The settling column diameter is 5 cm, but a pair of vertical baffle plates are placed 1 cm apart inside the column, parallel to and above the laser beam (see top view, Fig. 1). These baffle plates act to further suppress turbulence that may be driven by air drafts in the laboratory. The baffle plates reach only as far down as about 2.5 cm above the laser, thus not interfering with scattered light. The cross-section of the space between the plates is 5 cm × 1 cm. Particles were added as follows. A sample of the powder (AC Fine, i.e. ISO-12301) was dispersed in pure gin and shaken vigorously. Gin naturally discourages floc formation, so that the powder breaks up into individual grains. A small volume (~1 cc) of this suspension, with an obviously lower density, was introduced carefully with near-zero vertical momentum at the surface of the column, forming a clear, identifiable buoyant layer at the top, about 2 mm thick. From this layer, particles rained down to the laser beam. Large, fast settling particles reach the horizontal laser beam first, while smaller, slower ones arrive later. Thus, particle size is defined by settling velocity. For this to be true, particles must be of uniform density, and of identical shape factors in so far as shape affects low Reynolds number settling. The column kinematic viscosity was measured by dropping known-size glass beads. In comparison to settling in water, the Stokes settling velocity for these glass beads in the stratified column is altered solely by the changed viscosity. The relative arrival time yields the viscosity. Our measurement for the column gave an average column viscosity as 1.2 centi-stokes. Again, in a manner similar to [1], the slowing of random-shaped particles due to the combined effect of higher viscosity and shape effects was established using a starting suspension of a mixture of 2 powders, one containing particles from 2-6 microns and another from 6-11 microns (10 and 90% cumulative distribution points). These powders were obtained from PTI Inc. Their size distributions were reported by PTI with Coulter Counters. It is implied that size is thus defined by the Coulter size of particles throughout this paper. The shape of these particles is illustrated in Fig. 1 on right.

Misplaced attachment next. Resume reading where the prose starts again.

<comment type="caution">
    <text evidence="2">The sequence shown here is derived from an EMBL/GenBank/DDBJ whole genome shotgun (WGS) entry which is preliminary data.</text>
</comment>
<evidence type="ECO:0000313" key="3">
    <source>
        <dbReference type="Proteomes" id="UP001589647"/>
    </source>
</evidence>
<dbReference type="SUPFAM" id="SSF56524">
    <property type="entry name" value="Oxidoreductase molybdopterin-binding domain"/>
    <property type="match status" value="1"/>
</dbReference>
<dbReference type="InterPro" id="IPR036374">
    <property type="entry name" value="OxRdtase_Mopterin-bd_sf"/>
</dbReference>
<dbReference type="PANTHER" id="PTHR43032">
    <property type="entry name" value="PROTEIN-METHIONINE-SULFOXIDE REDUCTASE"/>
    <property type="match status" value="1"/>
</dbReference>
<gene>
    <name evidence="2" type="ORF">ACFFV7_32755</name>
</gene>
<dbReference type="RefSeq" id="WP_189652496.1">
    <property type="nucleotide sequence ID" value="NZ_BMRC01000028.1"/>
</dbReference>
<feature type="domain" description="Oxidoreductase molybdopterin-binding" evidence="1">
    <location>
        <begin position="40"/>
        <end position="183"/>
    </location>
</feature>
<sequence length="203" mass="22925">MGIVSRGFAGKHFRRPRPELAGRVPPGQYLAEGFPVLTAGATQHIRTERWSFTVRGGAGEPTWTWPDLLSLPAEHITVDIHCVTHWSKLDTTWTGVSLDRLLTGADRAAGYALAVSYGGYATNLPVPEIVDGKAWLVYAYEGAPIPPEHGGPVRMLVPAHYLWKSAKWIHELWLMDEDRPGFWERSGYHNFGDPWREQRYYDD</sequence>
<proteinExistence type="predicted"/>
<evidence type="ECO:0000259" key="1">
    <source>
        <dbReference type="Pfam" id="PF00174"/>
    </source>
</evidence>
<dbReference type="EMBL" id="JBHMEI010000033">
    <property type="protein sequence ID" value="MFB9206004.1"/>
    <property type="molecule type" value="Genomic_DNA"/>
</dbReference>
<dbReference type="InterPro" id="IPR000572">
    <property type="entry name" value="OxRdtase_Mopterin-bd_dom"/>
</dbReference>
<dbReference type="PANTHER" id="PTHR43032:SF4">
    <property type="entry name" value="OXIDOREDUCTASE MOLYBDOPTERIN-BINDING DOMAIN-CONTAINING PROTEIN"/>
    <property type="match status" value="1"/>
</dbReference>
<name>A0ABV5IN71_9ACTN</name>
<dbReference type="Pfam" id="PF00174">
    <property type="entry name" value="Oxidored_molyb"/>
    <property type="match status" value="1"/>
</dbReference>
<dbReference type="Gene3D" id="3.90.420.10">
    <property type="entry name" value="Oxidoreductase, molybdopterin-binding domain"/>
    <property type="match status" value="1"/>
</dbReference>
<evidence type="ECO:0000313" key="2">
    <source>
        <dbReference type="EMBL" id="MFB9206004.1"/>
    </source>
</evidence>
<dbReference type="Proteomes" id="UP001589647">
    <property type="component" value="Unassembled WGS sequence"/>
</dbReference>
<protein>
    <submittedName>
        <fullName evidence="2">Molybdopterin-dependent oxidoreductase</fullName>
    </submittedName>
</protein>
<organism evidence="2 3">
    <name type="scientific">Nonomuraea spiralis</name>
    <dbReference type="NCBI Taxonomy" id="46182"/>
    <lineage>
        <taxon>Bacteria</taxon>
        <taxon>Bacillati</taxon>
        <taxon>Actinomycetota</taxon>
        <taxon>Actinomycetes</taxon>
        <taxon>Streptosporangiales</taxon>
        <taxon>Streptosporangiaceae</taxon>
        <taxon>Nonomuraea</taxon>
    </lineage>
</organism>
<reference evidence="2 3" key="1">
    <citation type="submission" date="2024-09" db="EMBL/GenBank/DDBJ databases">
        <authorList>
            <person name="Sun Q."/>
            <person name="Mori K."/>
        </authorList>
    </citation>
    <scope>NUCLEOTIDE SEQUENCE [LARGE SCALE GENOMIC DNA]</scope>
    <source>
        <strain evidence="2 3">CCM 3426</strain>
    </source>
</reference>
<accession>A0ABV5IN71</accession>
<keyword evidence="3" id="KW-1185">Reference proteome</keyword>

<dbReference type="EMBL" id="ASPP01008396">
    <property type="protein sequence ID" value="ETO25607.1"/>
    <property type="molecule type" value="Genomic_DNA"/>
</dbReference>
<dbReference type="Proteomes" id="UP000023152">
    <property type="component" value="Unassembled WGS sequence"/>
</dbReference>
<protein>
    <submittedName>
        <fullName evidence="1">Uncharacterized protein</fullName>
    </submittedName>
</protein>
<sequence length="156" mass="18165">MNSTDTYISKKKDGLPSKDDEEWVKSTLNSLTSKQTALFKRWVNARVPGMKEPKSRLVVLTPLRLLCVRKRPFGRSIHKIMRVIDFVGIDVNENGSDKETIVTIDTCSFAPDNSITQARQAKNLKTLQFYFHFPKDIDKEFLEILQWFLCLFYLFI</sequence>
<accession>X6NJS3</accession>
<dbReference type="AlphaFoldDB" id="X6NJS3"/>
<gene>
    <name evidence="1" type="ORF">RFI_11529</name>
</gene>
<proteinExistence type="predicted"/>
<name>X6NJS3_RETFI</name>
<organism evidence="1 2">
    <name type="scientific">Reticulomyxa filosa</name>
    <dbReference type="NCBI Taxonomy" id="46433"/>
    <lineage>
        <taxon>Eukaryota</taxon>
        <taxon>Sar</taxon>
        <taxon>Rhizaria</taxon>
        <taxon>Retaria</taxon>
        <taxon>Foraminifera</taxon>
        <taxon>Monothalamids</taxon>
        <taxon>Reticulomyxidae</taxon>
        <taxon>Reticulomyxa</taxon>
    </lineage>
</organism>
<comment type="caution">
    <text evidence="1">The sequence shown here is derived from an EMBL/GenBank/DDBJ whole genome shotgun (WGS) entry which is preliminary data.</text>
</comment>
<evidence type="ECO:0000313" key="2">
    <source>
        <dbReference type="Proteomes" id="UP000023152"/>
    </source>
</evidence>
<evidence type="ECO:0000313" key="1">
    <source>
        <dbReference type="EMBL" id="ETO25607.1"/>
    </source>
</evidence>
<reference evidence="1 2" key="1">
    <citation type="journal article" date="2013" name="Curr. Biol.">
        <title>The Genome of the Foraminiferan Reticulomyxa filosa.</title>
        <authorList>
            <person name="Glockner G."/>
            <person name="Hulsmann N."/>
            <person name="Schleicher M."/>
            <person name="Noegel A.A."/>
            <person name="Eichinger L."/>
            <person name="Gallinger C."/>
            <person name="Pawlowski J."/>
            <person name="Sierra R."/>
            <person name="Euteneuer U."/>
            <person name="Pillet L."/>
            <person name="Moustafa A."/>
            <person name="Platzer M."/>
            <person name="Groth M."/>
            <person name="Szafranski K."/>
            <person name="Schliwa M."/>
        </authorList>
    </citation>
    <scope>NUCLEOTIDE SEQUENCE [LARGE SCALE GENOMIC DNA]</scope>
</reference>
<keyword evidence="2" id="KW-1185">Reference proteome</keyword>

Multi-angle forward scattering was measured using a LISST-ST, type-B instrument (manuf. Sequoia Scientific, Inc., USA). This is a submersible field instrument. A 670nm laser beam exits one window to illuminate particles in water. The laser beam and scattered light enter a second ‘receive side’ window. A receiving lens of focal length *f* = 60 mm focuses the incident light so that the beam itself focuses to a spot, passing through a 75 micron hole at center of a set of circular ring detectors. Power of the attenuated beam passing through the hole is measured with a photo-diode. This constitutes a measure of beam-attenuation. The hole size defines an ‘acceptance angle’ for scattered light of atan(37.5e-3/60), or 0.036 degrees in air, i.e. 0.027 degress in water. The acceptance angle is significant because intense forward scattered light is also transmitted through the tiny hole, thus creating the impression of a stronger laser beam, or equivalently, a smaller beam attenuation coefficient *c*. The goodness of the measurement of *c* with these instruments has recently become established [2]. The scattered light originating at a particular angle anywhere along the beam reaches a point on the focal plane of the lens that subtends the same angle to the optics axis, see Fig. 1. Light at any point on the focal plane at radius r thus represents scattering all along the beam (in air) at angle atan(*r*/*f*). There are 32 concentric ring detectors in the lens focal plane, each covering a 60-deg. azimuthal arc. The ring detector radii increase in a geometric progression, each being *ρ* (*ρ* =1.1809) times the previous. In this manner, ring detector number n (1 being the innermost ring) measures scattering over angles atan(*ρ*
^{n-1} r_{o}/*f*) to atan(*ρ*